Skip to main content

See also:

Fisherman discovers live frog inside fish's mouth

Fisherman discovers live frog inside fish's mouth
Fisherman discovers live frog inside fish's mouth
Jeff J Mitchell/Getty Images

Most season anglers know that just about anything can happen while they are out on the lake. Things like lost fishing rods, tackle boxes going overboard, and missing the “big one” are common occurrences, but every once in a while things happen that shock even the most seasoned angler. For example, on Monday News.com.au reported an Australian man was stunned when he looked inside his catch's mouth and discovered a live frog tucked inside.

News.com.au reports that Angus James, a professional field angler with Tackle Tactics, said he was unhooking a jungle perch he has just landed when he looked in its mouth and saw something green. James told reporters that he thought he was looking at grass until the creature blinked.

After realizing he was actually looking at a living frog in the fish's mouth, James, who always carries a camera with him, took out his camera and snapped a photo that has made him an internet sensation. James said after he snapped the now famous photo, the frog leaped from the fish's month, and disappeared.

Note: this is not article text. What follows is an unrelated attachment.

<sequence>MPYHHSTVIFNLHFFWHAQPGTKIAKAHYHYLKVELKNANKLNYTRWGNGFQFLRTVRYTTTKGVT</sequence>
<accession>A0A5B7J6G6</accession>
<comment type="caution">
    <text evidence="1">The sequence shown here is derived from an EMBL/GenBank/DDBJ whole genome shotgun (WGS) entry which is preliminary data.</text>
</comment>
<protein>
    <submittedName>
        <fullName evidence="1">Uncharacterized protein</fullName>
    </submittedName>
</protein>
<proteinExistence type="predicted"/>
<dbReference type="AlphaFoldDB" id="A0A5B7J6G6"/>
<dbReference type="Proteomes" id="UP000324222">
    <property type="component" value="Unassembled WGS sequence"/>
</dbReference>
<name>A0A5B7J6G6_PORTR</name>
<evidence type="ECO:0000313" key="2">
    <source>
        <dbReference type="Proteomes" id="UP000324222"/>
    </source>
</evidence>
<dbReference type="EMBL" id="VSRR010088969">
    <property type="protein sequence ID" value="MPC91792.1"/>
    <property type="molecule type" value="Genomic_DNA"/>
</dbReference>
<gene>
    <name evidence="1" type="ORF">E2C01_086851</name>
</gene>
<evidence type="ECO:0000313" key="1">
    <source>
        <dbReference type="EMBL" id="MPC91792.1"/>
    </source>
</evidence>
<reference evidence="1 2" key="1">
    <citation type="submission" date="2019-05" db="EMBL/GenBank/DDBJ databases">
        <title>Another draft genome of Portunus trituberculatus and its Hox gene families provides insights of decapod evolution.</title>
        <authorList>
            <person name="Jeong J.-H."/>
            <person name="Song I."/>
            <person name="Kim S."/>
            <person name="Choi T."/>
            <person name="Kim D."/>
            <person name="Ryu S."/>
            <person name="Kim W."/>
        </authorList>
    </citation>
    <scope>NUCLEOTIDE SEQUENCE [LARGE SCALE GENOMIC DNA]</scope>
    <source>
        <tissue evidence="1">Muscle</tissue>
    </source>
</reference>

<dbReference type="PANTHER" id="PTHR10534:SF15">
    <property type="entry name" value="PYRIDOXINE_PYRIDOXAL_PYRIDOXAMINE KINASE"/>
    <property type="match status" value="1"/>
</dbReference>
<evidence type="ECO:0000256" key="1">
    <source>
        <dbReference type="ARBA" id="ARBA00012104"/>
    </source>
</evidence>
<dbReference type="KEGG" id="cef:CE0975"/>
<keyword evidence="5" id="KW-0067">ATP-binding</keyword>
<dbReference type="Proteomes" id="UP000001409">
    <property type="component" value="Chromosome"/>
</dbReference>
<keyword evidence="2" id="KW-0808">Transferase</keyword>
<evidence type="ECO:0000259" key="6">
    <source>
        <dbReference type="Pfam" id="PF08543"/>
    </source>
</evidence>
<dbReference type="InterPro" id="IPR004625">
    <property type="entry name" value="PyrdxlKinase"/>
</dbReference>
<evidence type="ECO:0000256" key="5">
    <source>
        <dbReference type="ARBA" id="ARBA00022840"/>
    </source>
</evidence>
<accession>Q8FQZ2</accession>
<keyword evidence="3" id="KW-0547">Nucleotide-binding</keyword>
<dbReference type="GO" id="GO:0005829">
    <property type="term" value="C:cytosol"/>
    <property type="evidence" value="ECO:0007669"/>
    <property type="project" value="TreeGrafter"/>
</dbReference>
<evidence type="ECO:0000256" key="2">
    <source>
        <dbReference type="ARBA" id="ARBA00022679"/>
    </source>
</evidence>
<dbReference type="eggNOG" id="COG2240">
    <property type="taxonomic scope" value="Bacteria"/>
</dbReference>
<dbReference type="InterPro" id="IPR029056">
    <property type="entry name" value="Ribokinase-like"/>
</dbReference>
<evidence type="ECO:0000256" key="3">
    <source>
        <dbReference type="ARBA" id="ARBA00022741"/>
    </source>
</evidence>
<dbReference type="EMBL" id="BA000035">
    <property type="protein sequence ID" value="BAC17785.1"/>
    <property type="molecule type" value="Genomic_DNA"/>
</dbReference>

See: A photo of the frog

James reportedly said that people from all over the world have commented on his photo, and added that some have commented in languages he doesn't even understand. James says that most people say that the little frog got a second chance at life.

Reports indicate that James was fishing in a lake an hour north of Townsville, Queensland in Australia when he hooked the jungle perch. Jungle perch are native to Australia, and can grow to be a good size. Weighing in around six pounds when fully grown, these fish can be close to 17 inches long. They are known to live in fast moving water, in shaded areas with vegetation.

Jungle perch are known to be omnivorous, and reportedly like to feed on other fish for the most part. Luckily, for fish in question, jungle perch aren't a popular food item for the humans that catch them.